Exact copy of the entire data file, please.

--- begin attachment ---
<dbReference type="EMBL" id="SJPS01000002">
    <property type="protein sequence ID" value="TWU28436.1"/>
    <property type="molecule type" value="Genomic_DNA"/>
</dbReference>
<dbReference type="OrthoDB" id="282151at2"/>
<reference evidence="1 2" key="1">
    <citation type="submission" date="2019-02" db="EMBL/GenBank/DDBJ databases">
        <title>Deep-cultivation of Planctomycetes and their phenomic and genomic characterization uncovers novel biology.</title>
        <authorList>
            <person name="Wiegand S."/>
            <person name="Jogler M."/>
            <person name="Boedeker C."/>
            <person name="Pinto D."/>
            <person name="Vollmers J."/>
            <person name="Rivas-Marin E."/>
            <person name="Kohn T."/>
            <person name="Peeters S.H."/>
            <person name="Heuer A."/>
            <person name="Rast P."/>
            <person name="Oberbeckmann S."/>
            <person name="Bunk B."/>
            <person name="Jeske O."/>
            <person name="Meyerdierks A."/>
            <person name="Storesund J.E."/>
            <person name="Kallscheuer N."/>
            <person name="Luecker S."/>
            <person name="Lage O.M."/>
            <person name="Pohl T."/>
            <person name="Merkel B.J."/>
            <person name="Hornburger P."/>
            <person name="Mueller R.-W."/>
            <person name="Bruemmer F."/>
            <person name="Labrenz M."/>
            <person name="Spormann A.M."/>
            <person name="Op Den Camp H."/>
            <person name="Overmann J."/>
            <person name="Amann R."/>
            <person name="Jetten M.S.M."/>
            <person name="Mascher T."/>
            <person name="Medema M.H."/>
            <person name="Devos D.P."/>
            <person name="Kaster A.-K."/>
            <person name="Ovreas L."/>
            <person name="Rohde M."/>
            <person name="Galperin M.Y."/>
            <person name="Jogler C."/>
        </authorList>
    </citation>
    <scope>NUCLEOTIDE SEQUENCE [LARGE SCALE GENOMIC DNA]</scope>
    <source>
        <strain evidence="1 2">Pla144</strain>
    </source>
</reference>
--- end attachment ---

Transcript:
<dbReference type="EMBL" id="SJPS01000002">
    <property type="protein sequence ID" value="TWU28436.1"/>
    <property type="molecule type" value="Genomic_DNA"/>
</dbReference>
<dbReference type="OrthoDB" id="282151at2"/>
<reference evidence="1 2" key="1">
    <citation type="submission" date="2019-02" db="EMBL/GenBank/DDBJ databases">
        <title>Deep-cultivation of Planctomycetes and their phenomic and genomic characterization uncovers novel biology.</title>
        <authorList>
            <person name="Wiegand S."/>
            <person name="Jogler M."/>
            <person name="Boedeker C."/>
            <person name="Pinto D."/>
            <person name="Vollmers J."/>
            <person name="Rivas-Marin E."/>
            <person name="Kohn T."/>
            <person name="Peeters S.H."/>
            <person name="Heuer A."/>
            <person name="Rast P."/>
            <person name="Oberbeckmann S."/>
            <person name="Bunk B."/>
            <person name="Jeske O."/>
            <person name="Meyerdierks A."/>
            <person name="Storesund J.E."/>
            <person name="Kallscheuer N."/>
            <person name="Luecker S."/>
            <person name="Lage O.M."/>
            <person name="Pohl T."/>
            <person name="Merkel B.J."/>
            <person name="Hornburger P."/>
            <person name="Mueller R.-W."/>
            <person name="Bruemmer F."/>
            <person name="Labrenz M."/>
            <person name="Spormann A.M."/>
            <person name="Op Den Camp H."/>
            <person name="Overmann J."/>
            <person name="Amann R."/>
            <person name="Jetten M.S.M."/>
            <person name="Mascher T."/>
            <person name="Medema M.H."/>
            <person name="Devos D.P."/>
            <person name="Kaster A.-K."/>
            <person name="Ovreas L."/>
            <person name="Rohde M."/>
            <person name="Galperin M.Y."/>
            <person name="Jogler C."/>
        </authorList>
    </citation>
    <scope>NUCLEOTIDE SEQUENCE [LARGE SCALE GENOMIC DNA]</scope>
    <source>
        <strain evidence="1 2">Pla144</strain>
    </source>
</reference>